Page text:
By a News Reporter-Staff News Editor at Cancer Weekly -- Current study results on Immunology have been published. According to news originating from Lexington, Kentucky, by NewsRx correspondents, research stated, "The ingenious design of the bacterial virus phi29 DNA packaging nanomotor with an elegant and elaborate channel has inspired its application for single molecule detection of antigen/antibody interactions. The hub of this bacterial virus nanomotor is a truncated cone-shaped connector consisting of 12 protein subunits."
Our news journalists obtained a quote from the research from the University of Kentucky, "These subunits form a ring with a central 3.6-nm channel acting as a path for dsDNA to enter during packaging and to exit during infection. The connector has been inserted into a lipid bilayer. Herein, we reengineered an Epithelial Cell Adhesion Molecule (EpCAM) peptide into the C-terminal of nanopore as a probe to specifically detect EpCAM antibody (Ab) in nanomolar concentration at the single molecule level. The binding of Abs sequentially to each peptide probe induced stepwise blocks in current. The distinctive current signatures enabled us to analyze the docking and undocking kinetics of Ab-probe interactions and:Pen determine the K-d. The signal of EpCAM antibody can be discriminated from the background events in the presence of nonspecific antibody or serum."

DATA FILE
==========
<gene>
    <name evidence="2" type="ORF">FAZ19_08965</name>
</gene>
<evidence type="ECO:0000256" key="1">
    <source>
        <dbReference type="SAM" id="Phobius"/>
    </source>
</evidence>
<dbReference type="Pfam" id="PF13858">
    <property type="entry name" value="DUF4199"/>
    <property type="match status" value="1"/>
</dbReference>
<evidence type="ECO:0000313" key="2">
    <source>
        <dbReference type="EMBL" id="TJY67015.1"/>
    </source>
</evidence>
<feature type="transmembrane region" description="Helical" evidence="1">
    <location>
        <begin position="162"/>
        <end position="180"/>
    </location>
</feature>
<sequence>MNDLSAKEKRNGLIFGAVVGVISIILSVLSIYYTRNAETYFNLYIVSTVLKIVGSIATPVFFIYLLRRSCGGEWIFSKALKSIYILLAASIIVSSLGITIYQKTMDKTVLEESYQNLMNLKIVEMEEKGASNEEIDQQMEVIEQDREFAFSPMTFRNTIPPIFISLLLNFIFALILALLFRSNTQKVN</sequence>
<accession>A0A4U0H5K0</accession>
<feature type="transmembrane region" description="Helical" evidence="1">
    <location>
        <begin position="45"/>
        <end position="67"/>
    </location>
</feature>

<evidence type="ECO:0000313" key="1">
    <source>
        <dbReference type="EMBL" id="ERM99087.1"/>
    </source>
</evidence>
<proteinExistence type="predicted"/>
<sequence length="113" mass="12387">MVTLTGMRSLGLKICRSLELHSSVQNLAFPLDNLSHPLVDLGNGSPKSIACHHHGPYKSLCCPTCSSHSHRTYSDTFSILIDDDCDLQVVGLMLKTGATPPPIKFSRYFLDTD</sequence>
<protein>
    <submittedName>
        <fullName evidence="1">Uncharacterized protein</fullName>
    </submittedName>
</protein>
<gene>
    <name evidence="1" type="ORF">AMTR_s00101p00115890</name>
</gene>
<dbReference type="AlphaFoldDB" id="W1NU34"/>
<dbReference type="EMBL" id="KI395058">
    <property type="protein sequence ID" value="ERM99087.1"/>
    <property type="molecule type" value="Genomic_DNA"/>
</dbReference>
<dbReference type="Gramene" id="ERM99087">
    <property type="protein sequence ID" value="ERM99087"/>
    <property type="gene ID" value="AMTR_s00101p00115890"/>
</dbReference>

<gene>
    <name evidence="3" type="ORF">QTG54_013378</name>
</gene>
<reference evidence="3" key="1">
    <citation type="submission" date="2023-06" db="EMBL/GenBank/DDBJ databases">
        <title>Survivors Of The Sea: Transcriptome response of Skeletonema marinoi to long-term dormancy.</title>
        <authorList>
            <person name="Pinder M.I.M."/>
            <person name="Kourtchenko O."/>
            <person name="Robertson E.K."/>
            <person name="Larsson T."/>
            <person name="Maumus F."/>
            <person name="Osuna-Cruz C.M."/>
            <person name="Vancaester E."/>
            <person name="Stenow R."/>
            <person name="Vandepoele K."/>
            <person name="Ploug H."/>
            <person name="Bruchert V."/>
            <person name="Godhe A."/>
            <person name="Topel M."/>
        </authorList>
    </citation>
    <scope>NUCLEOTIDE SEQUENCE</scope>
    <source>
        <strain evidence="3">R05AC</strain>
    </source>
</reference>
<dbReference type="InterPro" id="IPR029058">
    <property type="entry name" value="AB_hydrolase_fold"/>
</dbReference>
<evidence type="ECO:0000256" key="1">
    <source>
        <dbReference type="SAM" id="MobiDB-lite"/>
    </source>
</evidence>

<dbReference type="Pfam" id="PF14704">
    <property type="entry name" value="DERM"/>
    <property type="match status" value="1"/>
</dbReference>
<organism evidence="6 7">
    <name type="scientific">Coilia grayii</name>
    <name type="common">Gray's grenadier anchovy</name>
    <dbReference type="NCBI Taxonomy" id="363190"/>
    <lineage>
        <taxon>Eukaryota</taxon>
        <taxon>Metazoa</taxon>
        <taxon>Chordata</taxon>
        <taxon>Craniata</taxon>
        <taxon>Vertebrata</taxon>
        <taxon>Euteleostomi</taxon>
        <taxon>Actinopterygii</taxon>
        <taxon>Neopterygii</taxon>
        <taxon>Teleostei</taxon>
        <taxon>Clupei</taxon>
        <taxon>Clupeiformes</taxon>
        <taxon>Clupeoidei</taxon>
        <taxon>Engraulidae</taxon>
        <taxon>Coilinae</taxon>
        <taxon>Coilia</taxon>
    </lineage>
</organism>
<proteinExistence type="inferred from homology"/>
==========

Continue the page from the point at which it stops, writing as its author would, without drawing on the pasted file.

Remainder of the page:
According to the news editors, the research concluded: "Our results demonstrate the feasibility of generating a highly sensitive platform for detecting antibodies at extremely low concentrations in the presence of contaminants."
For more information on this research see: Engineered Nanopore of Phi29 DNA-Packaging Motor for Real-Time Detection of Single Colon Cancer Specific Antibody in Serum. ACS Nano, 2013;7(11):9814-9822. ACS Nano can be contacted at: Amer Chemical Soc, 1155 16TH St, NW, Washington, DC 20036, USA. (American Chemical Society - www.acs.org; ACS Nano - www.pubs.acs.org/journal/ancac3)
The news correspondents report that additional information may be obtained from S.Y. Wang, University of Kentucky, Markey Canc Center, Lexington, KY 40536, United States. Additional authors for this research include F. Haque, P.G. Rychahou, B.M. Evers and P.X. Guo (see also Immunology).
Keywords for this news article include: Antibodies, Cancer, Kentucky, Oncology, Lexington, Viral DNA, Immunology, Engineering, DNA Research, United States, Blood Proteins, Immunoglobulins, North and Central America
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